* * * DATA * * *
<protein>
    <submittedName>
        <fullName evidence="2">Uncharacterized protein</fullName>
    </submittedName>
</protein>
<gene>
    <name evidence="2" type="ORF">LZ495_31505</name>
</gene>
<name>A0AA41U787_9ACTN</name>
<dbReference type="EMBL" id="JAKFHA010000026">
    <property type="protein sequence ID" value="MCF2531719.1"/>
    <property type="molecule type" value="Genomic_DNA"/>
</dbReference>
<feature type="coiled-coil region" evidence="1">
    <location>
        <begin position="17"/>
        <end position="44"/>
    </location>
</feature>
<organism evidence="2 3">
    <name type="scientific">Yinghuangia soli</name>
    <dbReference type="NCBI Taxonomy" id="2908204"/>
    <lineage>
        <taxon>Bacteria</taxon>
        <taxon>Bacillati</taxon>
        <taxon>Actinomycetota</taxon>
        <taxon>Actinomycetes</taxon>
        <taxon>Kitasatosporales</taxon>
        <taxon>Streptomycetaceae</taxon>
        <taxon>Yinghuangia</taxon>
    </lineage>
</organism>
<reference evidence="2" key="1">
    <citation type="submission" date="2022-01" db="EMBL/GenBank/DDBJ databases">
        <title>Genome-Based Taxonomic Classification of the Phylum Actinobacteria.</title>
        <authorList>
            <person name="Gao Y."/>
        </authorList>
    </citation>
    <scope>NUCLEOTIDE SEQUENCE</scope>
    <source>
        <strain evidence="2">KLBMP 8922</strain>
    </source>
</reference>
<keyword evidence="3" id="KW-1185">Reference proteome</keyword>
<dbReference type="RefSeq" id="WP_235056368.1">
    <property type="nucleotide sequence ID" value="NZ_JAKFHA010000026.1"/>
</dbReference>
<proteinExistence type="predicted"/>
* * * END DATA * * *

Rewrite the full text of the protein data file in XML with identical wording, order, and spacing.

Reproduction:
<protein>
    <submittedName>
        <fullName evidence="2">Uncharacterized protein</fullName>
    </submittedName>
</protein>
<gene>
    <name evidence="2" type="ORF">LZ495_31505</name>
</gene>
<name>A0AA41U787_9ACTN</name>
<dbReference type="EMBL" id="JAKFHA010000026">
    <property type="protein sequence ID" value="MCF2531719.1"/>
    <property type="molecule type" value="Genomic_DNA"/>
</dbReference>
<feature type="coiled-coil region" evidence="1">
    <location>
        <begin position="17"/>
        <end position="44"/>
    </location>
</feature>
<organism evidence="2 3">
    <name type="scientific">Yinghuangia soli</name>
    <dbReference type="NCBI Taxonomy" id="2908204"/>
    <lineage>
        <taxon>Bacteria</taxon>
        <taxon>Bacillati</taxon>
        <taxon>Actinomycetota</taxon>
        <taxon>Actinomycetes</taxon>
        <taxon>Kitasatosporales</taxon>
        <taxon>Streptomycetaceae</taxon>
        <taxon>Yinghuangia</taxon>
    </lineage>
</organism>
<reference evidence="2" key="1">
    <citation type="submission" date="2022-01" db="EMBL/GenBank/DDBJ databases">
        <title>Genome-Based Taxonomic Classification of the Phylum Actinobacteria.</title>
        <authorList>
            <person name="Gao Y."/>
        </authorList>
    </citation>
    <scope>NUCLEOTIDE SEQUENCE</scope>
    <source>
        <strain evidence="2">KLBMP 8922</strain>
    </source>
</reference>
<keyword evidence="3" id="KW-1185">Reference proteome</keyword>
<dbReference type="RefSeq" id="WP_235056368.1">
    <property type="nucleotide sequence ID" value="NZ_JAKFHA010000026.1"/>
</dbReference>
<proteinExistence type="predicted"/>